RVing requires more forethought than a typical trip by car. You have more to plan for, and more components are involved — especially in the case of roadside recovery. Factors like RV size, terrain, distance, type of towing vehicle, and type of towable can each make a mechanical problem more difficult to address and more expensive. That’s especially true in the case of towing.
As RVers, we’re used to self-reliance, and RV ownership means we tackle many problems on our own. But when it comes to getting towed, the best way you prepare for a trip is by being informed:
- What is the cost of RV towing?
- What influences the price of a tow?
- What are cost-saving services I can invest in?
- What is the best roadside assistance?
- What affects the price of towing?
Not only does RVing require more forethought than a typical car trip, but the costs of certain services often come at a heftier price tag, like roadside towing. While the typical towing incident for an automobile averages about $109 total, RV towing by a professional service provider can cost between $135-$150 an hour. And the more complications, the higher the price tag.
Knowing what to expect makes a difference, and if you choose to travel without a roadside service plan, better to know the risk than be surprised by the cost of your particular setup. Here we break down a couple of the factors that could increase the price tag of a roadside breakdown tow.
Type of RV
It’s fair to generalize that the larger the RV, the more expensive the towing. But this largely comes down to the fuel needed to reach and tow a weightier RV back to a repair shop. The larger the RV, the bigger the type of tow truck required, the lower the fuel efficiency, and the more fuel spent overall. Fuel is a major concern for towing services, and they still have to make a profit after this expense.
If you operate a fifth-wheel, toy hauler, or motorhome, the overall towing expense will likely be higher. In the same way you require a more substantial pickup truck to act as your tow vehicle (or engine size in the case of a motorhome), the same applies to the power required to tow these larger, heavier RVs.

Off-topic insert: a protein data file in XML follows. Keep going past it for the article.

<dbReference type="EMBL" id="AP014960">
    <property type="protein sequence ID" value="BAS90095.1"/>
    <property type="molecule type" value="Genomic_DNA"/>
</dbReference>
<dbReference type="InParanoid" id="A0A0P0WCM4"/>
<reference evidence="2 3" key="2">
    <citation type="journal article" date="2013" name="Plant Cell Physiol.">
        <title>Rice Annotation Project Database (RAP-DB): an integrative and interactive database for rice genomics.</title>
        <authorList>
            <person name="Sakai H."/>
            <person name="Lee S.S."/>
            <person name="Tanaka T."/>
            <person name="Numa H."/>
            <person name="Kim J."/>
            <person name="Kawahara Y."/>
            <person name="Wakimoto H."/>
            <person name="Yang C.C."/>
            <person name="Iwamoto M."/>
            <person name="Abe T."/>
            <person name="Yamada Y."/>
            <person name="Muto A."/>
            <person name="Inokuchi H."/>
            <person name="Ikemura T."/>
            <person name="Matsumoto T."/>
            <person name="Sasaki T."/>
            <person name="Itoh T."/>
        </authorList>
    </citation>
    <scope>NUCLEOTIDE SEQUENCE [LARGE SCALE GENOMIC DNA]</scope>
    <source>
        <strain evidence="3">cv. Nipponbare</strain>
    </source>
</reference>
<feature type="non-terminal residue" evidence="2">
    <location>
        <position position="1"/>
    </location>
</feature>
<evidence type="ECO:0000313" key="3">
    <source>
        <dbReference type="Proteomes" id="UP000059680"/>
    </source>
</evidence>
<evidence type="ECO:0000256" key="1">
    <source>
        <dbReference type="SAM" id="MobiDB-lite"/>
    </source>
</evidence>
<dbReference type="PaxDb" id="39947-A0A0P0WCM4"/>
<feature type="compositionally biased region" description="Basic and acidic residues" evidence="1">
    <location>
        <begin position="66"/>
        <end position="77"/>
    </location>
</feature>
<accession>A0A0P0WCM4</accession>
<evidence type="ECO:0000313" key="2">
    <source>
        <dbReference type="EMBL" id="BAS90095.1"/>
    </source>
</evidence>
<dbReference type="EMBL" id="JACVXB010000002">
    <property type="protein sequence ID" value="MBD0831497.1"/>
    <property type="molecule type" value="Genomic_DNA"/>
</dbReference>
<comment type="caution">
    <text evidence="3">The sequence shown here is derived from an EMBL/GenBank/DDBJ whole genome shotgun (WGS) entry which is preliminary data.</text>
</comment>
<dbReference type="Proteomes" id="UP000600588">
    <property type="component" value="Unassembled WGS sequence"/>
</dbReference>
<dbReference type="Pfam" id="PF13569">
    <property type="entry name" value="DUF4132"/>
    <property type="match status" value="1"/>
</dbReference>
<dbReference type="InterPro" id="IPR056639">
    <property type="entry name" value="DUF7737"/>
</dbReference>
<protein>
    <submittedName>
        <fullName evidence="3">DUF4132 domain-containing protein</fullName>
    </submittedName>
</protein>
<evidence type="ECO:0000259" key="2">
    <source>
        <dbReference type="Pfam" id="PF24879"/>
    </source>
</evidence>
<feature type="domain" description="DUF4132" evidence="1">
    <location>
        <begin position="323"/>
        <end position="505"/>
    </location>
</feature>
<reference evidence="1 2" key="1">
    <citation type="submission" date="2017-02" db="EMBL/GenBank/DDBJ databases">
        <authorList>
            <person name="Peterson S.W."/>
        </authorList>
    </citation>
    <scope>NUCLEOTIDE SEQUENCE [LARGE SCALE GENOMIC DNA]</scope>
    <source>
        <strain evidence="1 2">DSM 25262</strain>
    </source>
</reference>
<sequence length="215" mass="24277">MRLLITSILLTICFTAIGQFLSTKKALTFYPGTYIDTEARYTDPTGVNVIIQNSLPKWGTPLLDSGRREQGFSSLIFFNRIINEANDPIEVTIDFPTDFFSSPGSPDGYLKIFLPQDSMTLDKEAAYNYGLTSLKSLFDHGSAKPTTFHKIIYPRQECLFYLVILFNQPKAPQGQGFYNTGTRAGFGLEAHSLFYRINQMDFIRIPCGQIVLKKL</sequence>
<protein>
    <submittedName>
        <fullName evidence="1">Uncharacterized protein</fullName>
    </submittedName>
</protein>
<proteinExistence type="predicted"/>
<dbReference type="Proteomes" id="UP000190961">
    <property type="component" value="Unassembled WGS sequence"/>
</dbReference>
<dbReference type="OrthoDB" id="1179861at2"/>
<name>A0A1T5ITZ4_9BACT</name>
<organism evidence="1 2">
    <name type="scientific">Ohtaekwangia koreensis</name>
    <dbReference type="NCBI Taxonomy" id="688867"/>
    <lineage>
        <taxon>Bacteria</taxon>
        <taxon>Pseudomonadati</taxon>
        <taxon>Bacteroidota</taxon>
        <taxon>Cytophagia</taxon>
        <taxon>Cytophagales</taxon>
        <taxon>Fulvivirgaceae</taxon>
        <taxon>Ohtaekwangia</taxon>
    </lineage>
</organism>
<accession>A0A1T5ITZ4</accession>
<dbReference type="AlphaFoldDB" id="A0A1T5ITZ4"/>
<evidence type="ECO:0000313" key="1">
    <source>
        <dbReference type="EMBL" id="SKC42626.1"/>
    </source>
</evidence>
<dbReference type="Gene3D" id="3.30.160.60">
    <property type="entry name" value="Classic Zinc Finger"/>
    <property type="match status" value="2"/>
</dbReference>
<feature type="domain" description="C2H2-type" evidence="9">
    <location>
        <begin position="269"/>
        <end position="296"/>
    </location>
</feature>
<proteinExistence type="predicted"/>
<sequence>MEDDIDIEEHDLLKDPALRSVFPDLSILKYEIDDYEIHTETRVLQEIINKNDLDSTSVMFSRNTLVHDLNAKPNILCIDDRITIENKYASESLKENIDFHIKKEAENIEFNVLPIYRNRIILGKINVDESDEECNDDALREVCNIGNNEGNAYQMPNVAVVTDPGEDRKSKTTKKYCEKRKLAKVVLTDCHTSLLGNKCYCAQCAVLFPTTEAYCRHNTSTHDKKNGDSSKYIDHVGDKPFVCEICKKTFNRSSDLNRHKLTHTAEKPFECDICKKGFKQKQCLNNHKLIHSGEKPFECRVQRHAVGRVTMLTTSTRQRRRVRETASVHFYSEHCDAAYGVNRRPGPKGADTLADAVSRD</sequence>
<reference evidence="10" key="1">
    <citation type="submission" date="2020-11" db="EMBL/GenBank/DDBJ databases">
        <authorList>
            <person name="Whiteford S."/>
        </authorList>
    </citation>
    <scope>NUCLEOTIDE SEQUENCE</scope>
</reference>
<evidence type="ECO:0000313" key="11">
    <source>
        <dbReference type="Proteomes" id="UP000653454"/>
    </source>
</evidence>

And if the RV has been affected by an incident or collision? The situation gets even more complicated.
If an accident or collision has occurred and the condition of your RV has been compromised, expect your towing cost to increase. Repositioning an RV stuck in precariously may require additional time and equipment.
Serious problems include needing to be pulled upright, replacing tires to tow, or being boomed and trucked away on a flatbed. Each requires the help of specialists and special equipment.
You know the drill about time and money. The more time it takes to complete a tow job, the more likely a shop to increase their fees. The problem is, in a roadside breakdown, a lot can influence how long a job takes, be it a complication, traffic, weather, or unforeseen delay. Time factors include but aren’t limited to:
- Travel time to the scene of the breakdown
- Time to assess the problem
- Hookup or prep time
- Travel time back to the service shop
Distance & location
The further your location is from the shop, the more fuel needed to send out a truck and return with your RV, and the more time accrued in travel. These add up quickly. Towing service providers often charge per mile, reflecting their expenses.